Millennium Elephant Foundation is a haven for elephants in Sri Lanka, a country where elephants are either kept as pets by the rich and powerful, or as ornaments of religious festivities by the clergy. In either case they are not treated the way they should be.
Tamsin didn’t say it in so many words, but this was the gist of what she said to me.
I had never planned to go to an elephant orphanage, let alone Millennium Elephant Foundation, but my good friend Jo Saunders who I met through Virtual Tourist hooked me up with Albert, a friend of hers who was on a fact-finding mission about the reality of elephant orphanages. Since I didn’t have any particular plan for the day, my whole tour of Sri Lanka being one big chunk of flexi-planning, I decided to go along with it.
Albert was going to be meeting Tamsin at Millennium Elephant Foundation, who again was a friend of Jo Saunders. Jo is the lynchpin for travelers going around in Sri Lanka. She’s the one who can open doors for you if she happens to like you.
Anyway, we arrived at Millennium Elephant Foundation around noon, around half an hour’s drive from Kandy, and waited for Tamsin to come out who was busy with the elephants inside. She’s the volunteer and Project Manager at Millennium Elephant Foundation.
The place wasn’t exactly swarming with tourists, June being the off-season in Sri Lanka. Even then there were quite a few tourists roaming about. Surprisingly, most of them were of Arabic descent. Albert explained that many Sri Lankan Muslim got their daughters married to people from the Middle East which has resulted in giant extended families extending all the way from Sri Lanka to Middle East. And they visit Sri Lanka quite often for family reunions.
Tamsin arrived to cut short our chit-chat about the consequences of Sri Lanka Middle East inter-marriages. `
Looking at Tamsin, you can’t imagine she hails from the UK. It was your typical hot and humid day in Sri Lanka and that girl was moving about bursting with energy as if it was spring in England.
I guess that’s what love does to people. And Tamsin is in love with the elephants, ever since she was a little girl, she told me. She could see it in her aqua-colored eyes, which lit up every time she talked about her lifelong passion.
And Millennium Elephant Foundation is the ideal place for her to play out her childhood fantasy. She is involved in pretty much all the aspects of Millennium Elephant Foundation. You send an email to them, and it’s likely she will answer it herself.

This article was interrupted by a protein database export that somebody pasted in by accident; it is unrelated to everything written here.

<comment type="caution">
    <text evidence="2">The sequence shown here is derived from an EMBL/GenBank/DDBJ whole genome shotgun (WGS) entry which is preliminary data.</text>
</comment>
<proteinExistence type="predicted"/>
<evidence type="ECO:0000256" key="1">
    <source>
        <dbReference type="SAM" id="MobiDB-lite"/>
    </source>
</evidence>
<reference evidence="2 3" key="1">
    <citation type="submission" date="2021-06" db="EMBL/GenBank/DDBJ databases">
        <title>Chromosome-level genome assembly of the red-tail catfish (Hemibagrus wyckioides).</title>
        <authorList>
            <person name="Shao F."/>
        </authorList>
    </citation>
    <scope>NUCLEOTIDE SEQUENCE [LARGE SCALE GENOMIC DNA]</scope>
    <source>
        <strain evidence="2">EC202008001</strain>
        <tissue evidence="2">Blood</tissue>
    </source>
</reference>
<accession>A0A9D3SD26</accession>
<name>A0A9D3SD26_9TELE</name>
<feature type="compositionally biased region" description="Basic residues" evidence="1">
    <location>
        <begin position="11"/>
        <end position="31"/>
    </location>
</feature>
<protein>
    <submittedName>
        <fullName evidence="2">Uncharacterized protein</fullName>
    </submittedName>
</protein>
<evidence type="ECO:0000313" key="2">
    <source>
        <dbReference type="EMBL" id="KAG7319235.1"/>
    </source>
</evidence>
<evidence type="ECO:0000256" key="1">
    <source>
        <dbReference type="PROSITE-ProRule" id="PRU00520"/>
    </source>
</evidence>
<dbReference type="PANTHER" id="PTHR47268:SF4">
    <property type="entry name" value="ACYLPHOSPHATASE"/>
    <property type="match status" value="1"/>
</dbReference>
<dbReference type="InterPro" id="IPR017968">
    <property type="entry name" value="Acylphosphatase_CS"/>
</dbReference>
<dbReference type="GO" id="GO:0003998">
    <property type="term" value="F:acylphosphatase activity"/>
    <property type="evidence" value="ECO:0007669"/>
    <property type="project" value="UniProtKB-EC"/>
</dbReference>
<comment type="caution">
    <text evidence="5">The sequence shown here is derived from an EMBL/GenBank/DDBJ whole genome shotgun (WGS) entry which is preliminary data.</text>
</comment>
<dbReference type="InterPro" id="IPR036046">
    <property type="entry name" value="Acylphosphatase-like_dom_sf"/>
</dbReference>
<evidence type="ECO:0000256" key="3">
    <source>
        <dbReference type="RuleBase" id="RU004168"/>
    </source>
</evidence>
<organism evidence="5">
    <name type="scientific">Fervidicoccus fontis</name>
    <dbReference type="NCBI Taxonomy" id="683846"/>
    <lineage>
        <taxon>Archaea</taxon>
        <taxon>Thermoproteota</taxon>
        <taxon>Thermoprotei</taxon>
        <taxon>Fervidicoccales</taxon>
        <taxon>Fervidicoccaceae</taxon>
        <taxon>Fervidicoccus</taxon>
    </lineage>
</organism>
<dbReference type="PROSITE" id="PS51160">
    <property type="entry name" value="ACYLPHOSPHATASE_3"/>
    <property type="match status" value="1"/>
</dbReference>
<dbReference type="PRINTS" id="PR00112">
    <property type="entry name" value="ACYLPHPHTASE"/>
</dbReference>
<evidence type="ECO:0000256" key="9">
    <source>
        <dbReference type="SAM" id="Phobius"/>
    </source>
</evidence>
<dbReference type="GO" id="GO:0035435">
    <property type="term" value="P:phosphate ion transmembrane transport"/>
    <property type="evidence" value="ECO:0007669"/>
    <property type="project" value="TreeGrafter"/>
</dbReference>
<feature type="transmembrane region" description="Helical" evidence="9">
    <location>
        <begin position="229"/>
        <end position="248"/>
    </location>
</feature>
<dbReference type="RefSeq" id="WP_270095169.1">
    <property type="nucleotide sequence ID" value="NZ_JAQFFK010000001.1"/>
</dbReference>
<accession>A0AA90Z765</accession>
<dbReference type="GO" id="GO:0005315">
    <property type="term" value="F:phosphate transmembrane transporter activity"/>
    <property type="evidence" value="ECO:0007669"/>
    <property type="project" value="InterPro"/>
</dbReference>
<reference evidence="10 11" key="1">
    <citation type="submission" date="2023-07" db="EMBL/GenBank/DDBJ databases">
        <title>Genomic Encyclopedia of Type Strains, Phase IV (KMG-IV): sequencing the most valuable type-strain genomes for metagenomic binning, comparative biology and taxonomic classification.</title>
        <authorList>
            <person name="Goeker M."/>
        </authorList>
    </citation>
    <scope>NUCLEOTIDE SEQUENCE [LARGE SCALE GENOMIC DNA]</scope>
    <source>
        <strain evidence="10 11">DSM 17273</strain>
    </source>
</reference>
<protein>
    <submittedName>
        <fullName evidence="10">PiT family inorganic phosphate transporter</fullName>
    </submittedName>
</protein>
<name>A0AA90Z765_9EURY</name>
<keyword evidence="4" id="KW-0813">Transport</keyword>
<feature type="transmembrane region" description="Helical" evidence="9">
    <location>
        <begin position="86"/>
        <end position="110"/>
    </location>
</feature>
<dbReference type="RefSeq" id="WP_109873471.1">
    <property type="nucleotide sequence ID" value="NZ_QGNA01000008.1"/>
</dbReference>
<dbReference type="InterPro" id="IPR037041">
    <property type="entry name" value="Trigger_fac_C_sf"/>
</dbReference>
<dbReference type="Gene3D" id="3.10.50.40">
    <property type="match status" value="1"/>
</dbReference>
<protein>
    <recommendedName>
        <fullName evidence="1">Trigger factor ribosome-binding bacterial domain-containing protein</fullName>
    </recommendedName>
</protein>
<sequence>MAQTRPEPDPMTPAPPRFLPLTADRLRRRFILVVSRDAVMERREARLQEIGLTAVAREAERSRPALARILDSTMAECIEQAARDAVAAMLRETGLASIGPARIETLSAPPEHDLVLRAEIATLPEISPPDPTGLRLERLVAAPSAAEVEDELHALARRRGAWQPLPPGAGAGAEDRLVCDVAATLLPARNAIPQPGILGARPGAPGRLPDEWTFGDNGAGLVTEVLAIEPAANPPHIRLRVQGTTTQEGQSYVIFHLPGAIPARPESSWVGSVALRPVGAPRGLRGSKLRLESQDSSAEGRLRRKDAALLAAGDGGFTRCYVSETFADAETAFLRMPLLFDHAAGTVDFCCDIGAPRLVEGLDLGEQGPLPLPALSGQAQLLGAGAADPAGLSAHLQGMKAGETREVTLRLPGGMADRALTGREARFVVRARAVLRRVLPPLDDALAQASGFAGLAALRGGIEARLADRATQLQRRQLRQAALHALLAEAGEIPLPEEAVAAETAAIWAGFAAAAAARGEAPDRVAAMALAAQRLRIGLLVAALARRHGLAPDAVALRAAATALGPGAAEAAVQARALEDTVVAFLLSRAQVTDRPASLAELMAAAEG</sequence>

Tamsin has been with Millennium Elephant Foundation for the last two years and although she has got just a year to go, she feels she’ll be here a lot more than that.
But what Millennium Elephant Foundation is really about? What was the need for it? How does it work? We bombarded Tamsin with these questions and she was all too happy to answer them.
What is Millennium Elephant Foundation Exactly?
Millennium Elephant Foundation, Tamsin says, has been around since 1999 and it came into being because there was a dearth of places in Sri Lanka where those elephants that had gone their useful life but couldn’t adapt to the wild again could be kept and nurtured. The MEF charity was founded in August 1999 with the assistance of the World Society for the Protection of Animals (WSPA).
The concept behind the sanctuary is that elephants being used either in religious festivals or domesticated by politicians or rich people can’t go back to the wild. They rarely adapt. Hence Millennium Elephant Foundation came into being.
There’s Pinnawala elephant orphanage, which is located in the Pinnawala village in Kegalle District of Sri Lanka, some 90 km from Colombo.
But Tamsin isn’t exactly fond of Pinnawala elephant orphanage, which is more like a zoo rather than a proper sanctuary for the elephants where all the elephants are kept in cage like structures. Elephants are not treated well there according to Tamsin, kept in cages, babies chained. Moreover baby elephants are bottle fed by tourists.
Tamsin says that tourists are given preference instead of the elephants at the Pinnawala, while at Millennium Elephant Foundation, although tourists are welcomed, elephants’ convenience is never sacrificed for the sake of visitors.
The tourist attraction part is there to generate the funds to manage the elephants. Millennium Elephant Foundation has come up with different programs tailored to different people’s needs. You get to pay different prices for admission depending on what you want to do inside. There are options for short rides, medium rides, long rides, elephant bath or just a simple entrance fee priced at Rs.1000.